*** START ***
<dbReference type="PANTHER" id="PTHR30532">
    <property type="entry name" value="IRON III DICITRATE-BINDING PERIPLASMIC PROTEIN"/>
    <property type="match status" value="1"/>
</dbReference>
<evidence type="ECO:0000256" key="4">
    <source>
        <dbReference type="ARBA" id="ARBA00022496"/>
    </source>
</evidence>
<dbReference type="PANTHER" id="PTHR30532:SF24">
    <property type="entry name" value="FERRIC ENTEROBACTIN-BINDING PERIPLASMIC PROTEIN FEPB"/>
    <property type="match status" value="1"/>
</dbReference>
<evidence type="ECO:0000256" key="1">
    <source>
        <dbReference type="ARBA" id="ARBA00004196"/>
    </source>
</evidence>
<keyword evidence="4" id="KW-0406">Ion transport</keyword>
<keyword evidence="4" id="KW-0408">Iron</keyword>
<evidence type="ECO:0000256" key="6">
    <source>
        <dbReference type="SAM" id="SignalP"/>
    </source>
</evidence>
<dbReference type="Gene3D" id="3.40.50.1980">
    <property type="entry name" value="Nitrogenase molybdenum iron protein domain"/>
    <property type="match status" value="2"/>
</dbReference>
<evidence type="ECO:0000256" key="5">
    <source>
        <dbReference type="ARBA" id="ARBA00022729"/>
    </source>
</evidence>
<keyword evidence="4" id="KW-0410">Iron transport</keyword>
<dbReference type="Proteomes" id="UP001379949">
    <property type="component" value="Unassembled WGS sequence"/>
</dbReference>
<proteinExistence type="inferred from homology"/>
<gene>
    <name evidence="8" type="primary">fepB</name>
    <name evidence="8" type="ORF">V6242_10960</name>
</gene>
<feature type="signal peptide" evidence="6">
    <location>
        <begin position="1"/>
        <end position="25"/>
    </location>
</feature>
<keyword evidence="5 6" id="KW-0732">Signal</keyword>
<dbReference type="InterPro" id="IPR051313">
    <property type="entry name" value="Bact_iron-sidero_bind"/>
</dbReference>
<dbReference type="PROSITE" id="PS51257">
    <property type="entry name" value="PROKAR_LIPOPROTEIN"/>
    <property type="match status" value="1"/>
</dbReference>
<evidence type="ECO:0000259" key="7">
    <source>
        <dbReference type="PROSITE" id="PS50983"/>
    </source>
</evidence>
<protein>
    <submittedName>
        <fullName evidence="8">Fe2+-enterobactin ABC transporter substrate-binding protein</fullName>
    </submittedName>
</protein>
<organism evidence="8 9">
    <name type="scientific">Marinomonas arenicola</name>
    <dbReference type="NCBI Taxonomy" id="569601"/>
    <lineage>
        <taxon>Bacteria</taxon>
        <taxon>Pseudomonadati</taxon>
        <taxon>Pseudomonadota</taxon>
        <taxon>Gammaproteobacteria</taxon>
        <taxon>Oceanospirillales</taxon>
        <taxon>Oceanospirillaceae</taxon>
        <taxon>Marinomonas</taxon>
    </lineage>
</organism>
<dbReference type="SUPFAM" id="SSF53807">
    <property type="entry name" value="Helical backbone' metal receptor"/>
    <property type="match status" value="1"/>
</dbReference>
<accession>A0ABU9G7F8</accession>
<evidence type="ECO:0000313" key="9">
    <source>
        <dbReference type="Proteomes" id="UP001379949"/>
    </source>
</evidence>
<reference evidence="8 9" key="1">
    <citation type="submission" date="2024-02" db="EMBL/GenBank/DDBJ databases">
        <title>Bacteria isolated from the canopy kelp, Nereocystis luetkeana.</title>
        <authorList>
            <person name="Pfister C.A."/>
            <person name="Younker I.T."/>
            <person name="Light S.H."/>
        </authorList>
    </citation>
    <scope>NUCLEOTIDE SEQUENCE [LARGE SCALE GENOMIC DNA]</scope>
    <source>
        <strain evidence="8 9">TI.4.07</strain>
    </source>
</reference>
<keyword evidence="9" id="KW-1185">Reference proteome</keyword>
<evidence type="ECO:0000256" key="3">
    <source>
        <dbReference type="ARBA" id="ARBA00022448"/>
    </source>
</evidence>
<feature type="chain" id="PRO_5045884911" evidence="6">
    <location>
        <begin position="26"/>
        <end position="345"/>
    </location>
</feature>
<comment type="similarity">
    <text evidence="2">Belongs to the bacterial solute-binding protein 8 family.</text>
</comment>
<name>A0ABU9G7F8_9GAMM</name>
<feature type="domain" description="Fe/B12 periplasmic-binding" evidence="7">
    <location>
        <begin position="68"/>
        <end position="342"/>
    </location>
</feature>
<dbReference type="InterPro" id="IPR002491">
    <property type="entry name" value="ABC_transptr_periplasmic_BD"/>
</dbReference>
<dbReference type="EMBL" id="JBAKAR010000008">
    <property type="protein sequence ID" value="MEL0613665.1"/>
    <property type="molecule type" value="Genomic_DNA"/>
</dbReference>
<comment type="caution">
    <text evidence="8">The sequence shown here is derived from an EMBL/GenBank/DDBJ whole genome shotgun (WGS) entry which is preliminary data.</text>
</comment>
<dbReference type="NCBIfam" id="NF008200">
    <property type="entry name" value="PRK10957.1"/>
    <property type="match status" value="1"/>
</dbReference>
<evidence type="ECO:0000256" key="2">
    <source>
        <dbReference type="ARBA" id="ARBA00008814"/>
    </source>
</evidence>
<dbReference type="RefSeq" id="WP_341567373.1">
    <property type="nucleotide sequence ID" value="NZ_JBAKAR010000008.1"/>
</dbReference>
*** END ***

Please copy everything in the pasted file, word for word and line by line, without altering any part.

<dbReference type="PANTHER" id="PTHR30532">
    <property type="entry name" value="IRON III DICITRATE-BINDING PERIPLASMIC PROTEIN"/>
    <property type="match status" value="1"/>
</dbReference>
<evidence type="ECO:0000256" key="4">
    <source>
        <dbReference type="ARBA" id="ARBA00022496"/>
    </source>
</evidence>
<dbReference type="PANTHER" id="PTHR30532:SF24">
    <property type="entry name" value="FERRIC ENTEROBACTIN-BINDING PERIPLASMIC PROTEIN FEPB"/>
    <property type="match status" value="1"/>
</dbReference>
<evidence type="ECO:0000256" key="1">
    <source>
        <dbReference type="ARBA" id="ARBA00004196"/>
    </source>
</evidence>
<keyword evidence="4" id="KW-0406">Ion transport</keyword>
<keyword evidence="4" id="KW-0408">Iron</keyword>
<evidence type="ECO:0000256" key="6">
    <source>
        <dbReference type="SAM" id="SignalP"/>
    </source>
</evidence>
<dbReference type="Gene3D" id="3.40.50.1980">
    <property type="entry name" value="Nitrogenase molybdenum iron protein domain"/>
    <property type="match status" value="2"/>
</dbReference>
<evidence type="ECO:0000256" key="5">
    <source>
        <dbReference type="ARBA" id="ARBA00022729"/>
    </source>
</evidence>
<keyword evidence="4" id="KW-0410">Iron transport</keyword>
<dbReference type="Proteomes" id="UP001379949">
    <property type="component" value="Unassembled WGS sequence"/>
</dbReference>
<proteinExistence type="inferred from homology"/>
<gene>
    <name evidence="8" type="primary">fepB</name>
    <name evidence="8" type="ORF">V6242_10960</name>
</gene>
<feature type="signal peptide" evidence="6">
    <location>
        <begin position="1"/>
        <end position="25"/>
    </location>
</feature>
<keyword evidence="5 6" id="KW-0732">Signal</keyword>
<dbReference type="InterPro" id="IPR051313">
    <property type="entry name" value="Bact_iron-sidero_bind"/>
</dbReference>
<dbReference type="PROSITE" id="PS51257">
    <property type="entry name" value="PROKAR_LIPOPROTEIN"/>
    <property type="match status" value="1"/>
</dbReference>
<evidence type="ECO:0000259" key="7">
    <source>
        <dbReference type="PROSITE" id="PS50983"/>
    </source>
</evidence>
<protein>
    <submittedName>
        <fullName evidence="8">Fe2+-enterobactin ABC transporter substrate-binding protein</fullName>
    </submittedName>
</protein>
<organism evidence="8 9">
    <name type="scientific">Marinomonas arenicola</name>
    <dbReference type="NCBI Taxonomy" id="569601"/>
    <lineage>
        <taxon>Bacteria</taxon>
        <taxon>Pseudomonadati</taxon>
        <taxon>Pseudomonadota</taxon>
        <taxon>Gammaproteobacteria</taxon>
        <taxon>Oceanospirillales</taxon>
        <taxon>Oceanospirillaceae</taxon>
        <taxon>Marinomonas</taxon>
    </lineage>
</organism>
<dbReference type="SUPFAM" id="SSF53807">
    <property type="entry name" value="Helical backbone' metal receptor"/>
    <property type="match status" value="1"/>
</dbReference>
<accession>A0ABU9G7F8</accession>
<evidence type="ECO:0000313" key="9">
    <source>
        <dbReference type="Proteomes" id="UP001379949"/>
    </source>
</evidence>
<reference evidence="8 9" key="1">
    <citation type="submission" date="2024-02" db="EMBL/GenBank/DDBJ databases">
        <title>Bacteria isolated from the canopy kelp, Nereocystis luetkeana.</title>
        <authorList>
            <person name="Pfister C.A."/>
            <person name="Younker I.T."/>
            <person name="Light S.H."/>
        </authorList>
    </citation>
    <scope>NUCLEOTIDE SEQUENCE [LARGE SCALE GENOMIC DNA]</scope>
    <source>
        <strain evidence="8 9">TI.4.07</strain>
    </source>
</reference>
<keyword evidence="9" id="KW-1185">Reference proteome</keyword>
<evidence type="ECO:0000256" key="3">
    <source>
        <dbReference type="ARBA" id="ARBA00022448"/>
    </source>
</evidence>
<feature type="chain" id="PRO_5045884911" evidence="6">
    <location>
        <begin position="26"/>
        <end position="345"/>
    </location>
</feature>
<comment type="similarity">
    <text evidence="2">Belongs to the bacterial solute-binding protein 8 family.</text>
</comment>
<name>A0ABU9G7F8_9GAMM</name>
<feature type="domain" description="Fe/B12 periplasmic-binding" evidence="7">
    <location>
        <begin position="68"/>
        <end position="342"/>
    </location>
</feature>
<dbReference type="InterPro" id="IPR002491">
    <property type="entry name" value="ABC_transptr_periplasmic_BD"/>
</dbReference>
<dbReference type="EMBL" id="JBAKAR010000008">
    <property type="protein sequence ID" value="MEL0613665.1"/>
    <property type="molecule type" value="Genomic_DNA"/>
</dbReference>
<comment type="caution">
    <text evidence="8">The sequence shown here is derived from an EMBL/GenBank/DDBJ whole genome shotgun (WGS) entry which is preliminary data.</text>
</comment>
<dbReference type="NCBIfam" id="NF008200">
    <property type="entry name" value="PRK10957.1"/>
    <property type="match status" value="1"/>
</dbReference>
<evidence type="ECO:0000256" key="2">
    <source>
        <dbReference type="ARBA" id="ARBA00008814"/>
    </source>
</evidence>
<dbReference type="RefSeq" id="WP_341567373.1">
    <property type="nucleotide sequence ID" value="NZ_JBAKAR010000008.1"/>
</dbReference>